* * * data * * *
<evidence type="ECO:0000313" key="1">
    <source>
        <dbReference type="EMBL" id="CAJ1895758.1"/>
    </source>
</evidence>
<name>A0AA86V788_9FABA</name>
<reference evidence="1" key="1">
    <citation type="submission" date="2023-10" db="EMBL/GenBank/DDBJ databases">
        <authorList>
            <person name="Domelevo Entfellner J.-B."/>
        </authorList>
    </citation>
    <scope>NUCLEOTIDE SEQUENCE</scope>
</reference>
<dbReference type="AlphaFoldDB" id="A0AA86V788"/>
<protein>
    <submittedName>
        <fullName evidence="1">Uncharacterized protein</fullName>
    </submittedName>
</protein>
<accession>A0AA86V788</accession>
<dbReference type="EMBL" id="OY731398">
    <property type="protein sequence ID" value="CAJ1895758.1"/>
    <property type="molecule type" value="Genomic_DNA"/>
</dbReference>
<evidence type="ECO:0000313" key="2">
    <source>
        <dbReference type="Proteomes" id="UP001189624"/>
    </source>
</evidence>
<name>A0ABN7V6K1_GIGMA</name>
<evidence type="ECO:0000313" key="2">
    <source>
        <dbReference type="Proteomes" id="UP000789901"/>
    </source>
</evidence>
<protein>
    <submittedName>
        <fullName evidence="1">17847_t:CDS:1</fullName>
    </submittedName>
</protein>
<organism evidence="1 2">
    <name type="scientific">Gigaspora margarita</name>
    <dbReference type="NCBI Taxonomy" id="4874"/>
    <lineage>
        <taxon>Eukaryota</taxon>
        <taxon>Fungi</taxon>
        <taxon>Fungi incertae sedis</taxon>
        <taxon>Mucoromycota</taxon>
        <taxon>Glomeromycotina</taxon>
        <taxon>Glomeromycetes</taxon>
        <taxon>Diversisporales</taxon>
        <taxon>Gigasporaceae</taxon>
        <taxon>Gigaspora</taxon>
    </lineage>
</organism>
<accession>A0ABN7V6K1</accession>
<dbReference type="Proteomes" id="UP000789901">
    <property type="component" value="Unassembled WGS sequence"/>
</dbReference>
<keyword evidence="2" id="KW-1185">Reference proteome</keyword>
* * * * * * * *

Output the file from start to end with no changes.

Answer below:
<evidence type="ECO:0000313" key="1">
    <source>
        <dbReference type="EMBL" id="CAJ1895758.1"/>
    </source>
</evidence>
<name>A0AA86V788_9FABA</name>
<reference evidence="1" key="1">
    <citation type="submission" date="2023-10" db="EMBL/GenBank/DDBJ databases">
        <authorList>
            <person name="Domelevo Entfellner J.-B."/>
        </authorList>
    </citation>
    <scope>NUCLEOTIDE SEQUENCE</scope>
</reference>
<dbReference type="AlphaFoldDB" id="A0AA86V788"/>
<protein>
    <submittedName>
        <fullName evidence="1">Uncharacterized protein</fullName>
    </submittedName>
</protein>
<accession>A0AA86V788</accession>
<dbReference type="EMBL" id="OY731398">
    <property type="protein sequence ID" value="CAJ1895758.1"/>
    <property type="molecule type" value="Genomic_DNA"/>
</dbReference>
<evidence type="ECO:0000313" key="2">
    <source>
        <dbReference type="Proteomes" id="UP001189624"/>
    </source>
</evidence>
<name>A0ABN7V6K1_GIGMA</name>
<evidence type="ECO:0000313" key="2">
    <source>
        <dbReference type="Proteomes" id="UP000789901"/>
    </source>
</evidence>
<protein>
    <submittedName>
        <fullName evidence="1">17847_t:CDS:1</fullName>
    </submittedName>
</protein>
<organism evidence="1 2">
    <name type="scientific">Gigaspora margarita</name>
    <dbReference type="NCBI Taxonomy" id="4874"/>
    <lineage>
        <taxon>Eukaryota</taxon>
        <taxon>Fungi</taxon>
        <taxon>Fungi incertae sedis</taxon>
        <taxon>Mucoromycota</taxon>
        <taxon>Glomeromycotina</taxon>
        <taxon>Glomeromycetes</taxon>
        <taxon>Diversisporales</taxon>
        <taxon>Gigasporaceae</taxon>
        <taxon>Gigaspora</taxon>
    </lineage>
</organism>
<accession>A0ABN7V6K1</accession>
<dbReference type="Proteomes" id="UP000789901">
    <property type="component" value="Unassembled WGS sequence"/>
</dbReference>
<keyword evidence="2" id="KW-1185">Reference proteome</keyword>